THE GAY BAR. Is it dying?
By June Thomas|Updated Monday, June 27, 2011
When the New York State Senate voted 33-29 to approve same-sex marriage on Friday, June 24, gay and lesbian New Yorkers—and some straight supporters—knew the perfect place to celebrate: They headed to the Stonewall Inn, the gay bar where, 42 years earlier, the modern gay rights movement had been born. Amid the glorious chaos of fire-eaters, drag queens, and spontaneous proposals, older gay couples walked hand-in-hand admiring the scene. The jubilation at Stonewall and on the surrounding streets was a stirring celebration of progress. But I can’t help wondering whether, as gay rights move forward, the gay bar—the place where it all began—may get left behind.
I rarely go to gay bars anymore. I’ve been in a happy relationship for 14 years with someone who rarely drinks. Bars are loud, they get going too late, and they’re packed with kids half my age. They make me feel old. But I feel bad about abandoning them. I still remember the terrifying, giddy excitement of my first forays into gay pubs and clubs, the thrill of discovering other lesbians and gay men in all their beautiful, dreary, fabulous, sleazy variety. I learned how to dance to 15-minute techno remixes under spinning disco balls, how to appreciate tacky drag shows and to show proper respect for the heroines of the pool table. Gay bars are my cultural patrimony and my political heritage. [full article]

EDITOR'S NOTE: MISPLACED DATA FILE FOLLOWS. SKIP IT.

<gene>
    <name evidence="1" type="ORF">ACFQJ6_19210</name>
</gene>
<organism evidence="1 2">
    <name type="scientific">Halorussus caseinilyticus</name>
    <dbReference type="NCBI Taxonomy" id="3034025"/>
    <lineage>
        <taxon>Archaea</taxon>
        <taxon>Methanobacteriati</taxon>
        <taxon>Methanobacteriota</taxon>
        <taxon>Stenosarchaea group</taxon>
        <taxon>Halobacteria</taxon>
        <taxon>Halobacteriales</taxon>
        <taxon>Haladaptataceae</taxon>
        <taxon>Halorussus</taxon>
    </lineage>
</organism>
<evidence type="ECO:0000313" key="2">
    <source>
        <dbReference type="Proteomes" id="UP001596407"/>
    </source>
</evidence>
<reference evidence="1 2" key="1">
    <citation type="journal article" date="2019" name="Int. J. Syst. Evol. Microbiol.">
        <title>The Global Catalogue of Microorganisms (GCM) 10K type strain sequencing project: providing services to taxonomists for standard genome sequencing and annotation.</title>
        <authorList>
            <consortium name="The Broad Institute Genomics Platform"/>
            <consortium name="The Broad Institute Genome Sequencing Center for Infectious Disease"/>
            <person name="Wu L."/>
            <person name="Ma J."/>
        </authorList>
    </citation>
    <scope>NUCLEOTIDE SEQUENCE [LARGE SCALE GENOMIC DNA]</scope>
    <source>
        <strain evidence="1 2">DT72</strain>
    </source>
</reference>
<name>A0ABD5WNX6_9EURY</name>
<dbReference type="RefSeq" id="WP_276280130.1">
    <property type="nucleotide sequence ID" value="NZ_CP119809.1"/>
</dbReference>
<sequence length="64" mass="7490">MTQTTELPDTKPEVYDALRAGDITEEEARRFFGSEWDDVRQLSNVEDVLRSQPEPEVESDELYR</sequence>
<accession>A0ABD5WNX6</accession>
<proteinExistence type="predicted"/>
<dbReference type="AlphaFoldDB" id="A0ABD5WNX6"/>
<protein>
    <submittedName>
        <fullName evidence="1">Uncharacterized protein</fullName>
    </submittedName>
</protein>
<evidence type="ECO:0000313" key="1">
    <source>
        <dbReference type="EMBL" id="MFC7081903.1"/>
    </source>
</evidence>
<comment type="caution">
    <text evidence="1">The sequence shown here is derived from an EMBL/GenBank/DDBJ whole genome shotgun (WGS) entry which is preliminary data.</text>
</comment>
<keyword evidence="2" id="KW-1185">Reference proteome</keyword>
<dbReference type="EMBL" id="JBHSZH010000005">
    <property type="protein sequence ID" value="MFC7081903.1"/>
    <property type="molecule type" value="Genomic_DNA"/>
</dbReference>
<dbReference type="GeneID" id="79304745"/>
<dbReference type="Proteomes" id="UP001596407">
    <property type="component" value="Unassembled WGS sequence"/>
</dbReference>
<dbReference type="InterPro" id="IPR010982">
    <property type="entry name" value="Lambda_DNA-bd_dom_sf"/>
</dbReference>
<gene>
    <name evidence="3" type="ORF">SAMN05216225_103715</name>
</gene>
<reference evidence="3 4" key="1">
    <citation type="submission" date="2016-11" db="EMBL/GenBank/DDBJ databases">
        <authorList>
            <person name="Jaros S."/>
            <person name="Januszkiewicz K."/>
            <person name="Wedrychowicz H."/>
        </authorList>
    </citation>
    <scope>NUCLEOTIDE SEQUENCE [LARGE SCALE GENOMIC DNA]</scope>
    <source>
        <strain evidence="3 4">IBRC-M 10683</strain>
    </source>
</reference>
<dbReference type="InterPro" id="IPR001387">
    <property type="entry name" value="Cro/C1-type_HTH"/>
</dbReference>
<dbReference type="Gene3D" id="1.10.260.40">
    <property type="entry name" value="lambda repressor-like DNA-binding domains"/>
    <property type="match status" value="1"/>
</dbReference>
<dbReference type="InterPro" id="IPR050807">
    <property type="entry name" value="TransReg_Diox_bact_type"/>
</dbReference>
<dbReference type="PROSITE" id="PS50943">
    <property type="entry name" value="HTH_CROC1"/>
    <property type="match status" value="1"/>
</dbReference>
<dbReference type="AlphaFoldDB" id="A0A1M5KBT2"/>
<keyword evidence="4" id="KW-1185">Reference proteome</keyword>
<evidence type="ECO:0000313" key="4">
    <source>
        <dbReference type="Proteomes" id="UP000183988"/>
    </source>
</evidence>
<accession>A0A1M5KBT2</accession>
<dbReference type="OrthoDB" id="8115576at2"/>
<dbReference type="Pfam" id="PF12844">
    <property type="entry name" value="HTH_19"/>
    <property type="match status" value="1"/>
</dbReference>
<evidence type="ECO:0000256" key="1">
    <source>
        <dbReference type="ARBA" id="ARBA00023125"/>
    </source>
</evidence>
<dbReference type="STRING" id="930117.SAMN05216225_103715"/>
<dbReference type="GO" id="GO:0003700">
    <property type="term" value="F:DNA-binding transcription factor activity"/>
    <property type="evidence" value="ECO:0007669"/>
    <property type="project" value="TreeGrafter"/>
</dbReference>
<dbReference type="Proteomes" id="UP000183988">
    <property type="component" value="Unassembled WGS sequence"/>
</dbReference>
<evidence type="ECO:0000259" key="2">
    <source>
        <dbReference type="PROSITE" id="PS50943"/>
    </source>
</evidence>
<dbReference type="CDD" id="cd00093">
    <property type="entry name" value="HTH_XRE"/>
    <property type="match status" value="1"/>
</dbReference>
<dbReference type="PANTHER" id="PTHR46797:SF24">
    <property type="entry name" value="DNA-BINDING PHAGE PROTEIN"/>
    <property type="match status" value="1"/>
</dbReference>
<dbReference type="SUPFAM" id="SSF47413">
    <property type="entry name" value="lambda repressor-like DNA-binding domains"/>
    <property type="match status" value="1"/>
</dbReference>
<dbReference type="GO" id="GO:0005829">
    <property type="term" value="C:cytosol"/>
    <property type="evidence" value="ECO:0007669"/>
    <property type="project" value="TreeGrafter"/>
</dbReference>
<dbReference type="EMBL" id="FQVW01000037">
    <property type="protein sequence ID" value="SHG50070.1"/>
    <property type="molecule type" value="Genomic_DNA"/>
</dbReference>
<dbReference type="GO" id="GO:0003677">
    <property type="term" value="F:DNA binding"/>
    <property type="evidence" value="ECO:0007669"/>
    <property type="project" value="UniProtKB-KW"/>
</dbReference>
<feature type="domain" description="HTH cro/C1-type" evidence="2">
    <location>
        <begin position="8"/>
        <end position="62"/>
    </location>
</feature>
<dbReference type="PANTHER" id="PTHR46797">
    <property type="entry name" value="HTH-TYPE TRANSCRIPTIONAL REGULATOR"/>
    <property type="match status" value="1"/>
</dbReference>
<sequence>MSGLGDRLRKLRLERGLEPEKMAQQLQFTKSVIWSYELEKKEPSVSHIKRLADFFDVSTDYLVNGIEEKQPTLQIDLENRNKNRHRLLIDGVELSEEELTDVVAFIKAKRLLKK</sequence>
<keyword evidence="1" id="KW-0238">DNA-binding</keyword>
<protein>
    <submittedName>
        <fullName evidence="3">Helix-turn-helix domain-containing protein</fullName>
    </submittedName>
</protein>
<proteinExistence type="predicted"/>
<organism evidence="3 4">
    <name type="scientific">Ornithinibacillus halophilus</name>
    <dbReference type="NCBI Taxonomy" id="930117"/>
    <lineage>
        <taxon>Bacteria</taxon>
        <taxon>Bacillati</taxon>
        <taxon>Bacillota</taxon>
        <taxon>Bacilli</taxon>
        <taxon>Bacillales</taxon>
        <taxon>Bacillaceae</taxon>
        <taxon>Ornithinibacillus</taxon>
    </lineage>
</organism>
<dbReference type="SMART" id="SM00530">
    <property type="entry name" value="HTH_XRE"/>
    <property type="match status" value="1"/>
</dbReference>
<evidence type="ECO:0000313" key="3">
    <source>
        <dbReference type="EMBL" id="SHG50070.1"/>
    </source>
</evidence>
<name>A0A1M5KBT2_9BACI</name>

Some memorable quotes from the article:
“Now, at least in urban centers, gay men and lesbians feel safe in scads of straight restaurants and bars. But when new options open up, what happens to the old segregated institutions? In 2007, Entrepreneur magazine put gay bars on its list of businesses facing extinction, along with record stores and pay phones.”
“Between 2005 and 2011, the number of gay and lesbian bars and clubs in gay-travel-guide publisher Damron’s database decreased by 12.5 percent, from 1,605 to 1,405.”
“I’m relieved that for my generation, gay bars are but one dish on a vast menu of leisure-time options. But I’d feel their passing far more fiercely than the loss of the neighborhood video store. Without the gay bar, gay culture and gay rights might not exist.”
“Unlike other minorities, queers don’t learn about our heritage from our birth families. Bars are our Hebrew school, our CCD, our cotillion. As activist pioneer Dick Leitsch wrote in Gay magazine in September 1970: “Gay bars … teach and enforce the ethics and rules of gay life and pass on traditions and gay culture. One learns how to make out, to use gay slang.” Bars are a place to find fellowship.”
“Although bars are public places, they offer a certain measure of privacy. For a lot of young people, even today, the gay bar is a much-needed way station on the path to coming out.”
“A closeted kid is not going to go to an LGBT youth rally at the university. What he’s going to do is come in during a drag show, sit in a dark corner after pacing back and forth in front”
“The joy of being able to flirt freely, to dance uninhibitedly, to show affection without fearing for your life is still denied in the larger world.”